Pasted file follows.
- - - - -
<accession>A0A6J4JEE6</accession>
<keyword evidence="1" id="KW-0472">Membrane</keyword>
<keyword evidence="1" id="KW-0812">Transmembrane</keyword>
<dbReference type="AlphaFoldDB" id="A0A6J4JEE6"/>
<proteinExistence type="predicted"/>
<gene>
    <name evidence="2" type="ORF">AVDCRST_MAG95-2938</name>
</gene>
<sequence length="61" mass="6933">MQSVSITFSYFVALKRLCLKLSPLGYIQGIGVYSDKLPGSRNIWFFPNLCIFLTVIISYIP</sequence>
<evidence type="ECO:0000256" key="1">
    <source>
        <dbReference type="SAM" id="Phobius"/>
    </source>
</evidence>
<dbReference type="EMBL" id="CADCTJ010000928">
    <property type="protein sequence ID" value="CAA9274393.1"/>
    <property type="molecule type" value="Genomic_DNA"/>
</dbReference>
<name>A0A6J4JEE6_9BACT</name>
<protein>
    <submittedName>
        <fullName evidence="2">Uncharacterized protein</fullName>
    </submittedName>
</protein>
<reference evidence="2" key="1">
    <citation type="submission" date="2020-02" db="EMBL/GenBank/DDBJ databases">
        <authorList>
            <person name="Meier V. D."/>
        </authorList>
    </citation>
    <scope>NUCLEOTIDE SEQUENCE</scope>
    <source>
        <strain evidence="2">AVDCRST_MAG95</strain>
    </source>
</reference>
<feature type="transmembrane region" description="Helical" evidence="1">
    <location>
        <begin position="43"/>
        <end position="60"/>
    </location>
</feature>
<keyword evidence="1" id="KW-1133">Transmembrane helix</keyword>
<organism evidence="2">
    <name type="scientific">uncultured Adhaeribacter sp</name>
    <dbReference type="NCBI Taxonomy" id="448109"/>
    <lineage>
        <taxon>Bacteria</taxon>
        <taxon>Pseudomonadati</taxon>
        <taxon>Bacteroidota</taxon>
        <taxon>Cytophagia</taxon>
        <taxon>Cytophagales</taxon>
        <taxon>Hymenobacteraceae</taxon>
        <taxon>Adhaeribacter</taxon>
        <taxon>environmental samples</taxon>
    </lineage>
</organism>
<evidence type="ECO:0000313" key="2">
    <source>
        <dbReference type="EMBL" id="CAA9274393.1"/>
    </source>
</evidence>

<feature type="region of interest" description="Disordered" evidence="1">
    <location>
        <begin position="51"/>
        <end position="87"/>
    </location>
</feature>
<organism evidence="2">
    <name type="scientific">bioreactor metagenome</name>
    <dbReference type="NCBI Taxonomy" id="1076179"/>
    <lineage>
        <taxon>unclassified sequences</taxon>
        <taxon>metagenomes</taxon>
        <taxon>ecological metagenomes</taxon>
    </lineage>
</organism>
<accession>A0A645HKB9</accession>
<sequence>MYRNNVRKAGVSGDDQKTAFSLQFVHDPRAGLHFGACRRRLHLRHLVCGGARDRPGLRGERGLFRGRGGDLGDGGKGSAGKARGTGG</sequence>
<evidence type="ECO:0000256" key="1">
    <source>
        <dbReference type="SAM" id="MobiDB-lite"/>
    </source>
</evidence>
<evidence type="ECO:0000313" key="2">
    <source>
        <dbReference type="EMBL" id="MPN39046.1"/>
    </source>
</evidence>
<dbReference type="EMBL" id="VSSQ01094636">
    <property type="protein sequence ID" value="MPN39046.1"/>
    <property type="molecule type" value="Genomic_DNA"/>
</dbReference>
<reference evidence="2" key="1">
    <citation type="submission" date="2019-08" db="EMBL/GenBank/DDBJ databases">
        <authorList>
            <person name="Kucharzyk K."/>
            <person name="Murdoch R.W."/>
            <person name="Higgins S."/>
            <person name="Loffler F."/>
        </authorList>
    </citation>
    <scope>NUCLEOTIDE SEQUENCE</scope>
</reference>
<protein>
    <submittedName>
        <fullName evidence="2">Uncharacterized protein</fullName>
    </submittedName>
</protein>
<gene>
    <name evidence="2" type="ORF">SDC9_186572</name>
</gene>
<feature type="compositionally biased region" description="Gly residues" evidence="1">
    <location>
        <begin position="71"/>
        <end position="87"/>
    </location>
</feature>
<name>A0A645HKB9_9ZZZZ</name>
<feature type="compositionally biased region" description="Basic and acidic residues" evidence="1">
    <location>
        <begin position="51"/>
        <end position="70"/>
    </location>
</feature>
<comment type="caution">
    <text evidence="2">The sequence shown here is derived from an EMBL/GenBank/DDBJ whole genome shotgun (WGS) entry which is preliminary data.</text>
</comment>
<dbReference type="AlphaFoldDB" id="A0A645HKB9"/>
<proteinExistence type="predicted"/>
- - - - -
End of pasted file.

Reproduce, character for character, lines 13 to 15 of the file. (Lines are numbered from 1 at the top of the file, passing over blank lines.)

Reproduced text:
    </source>
</evidence>
<dbReference type="EMBL" id="CADCTJ010000928">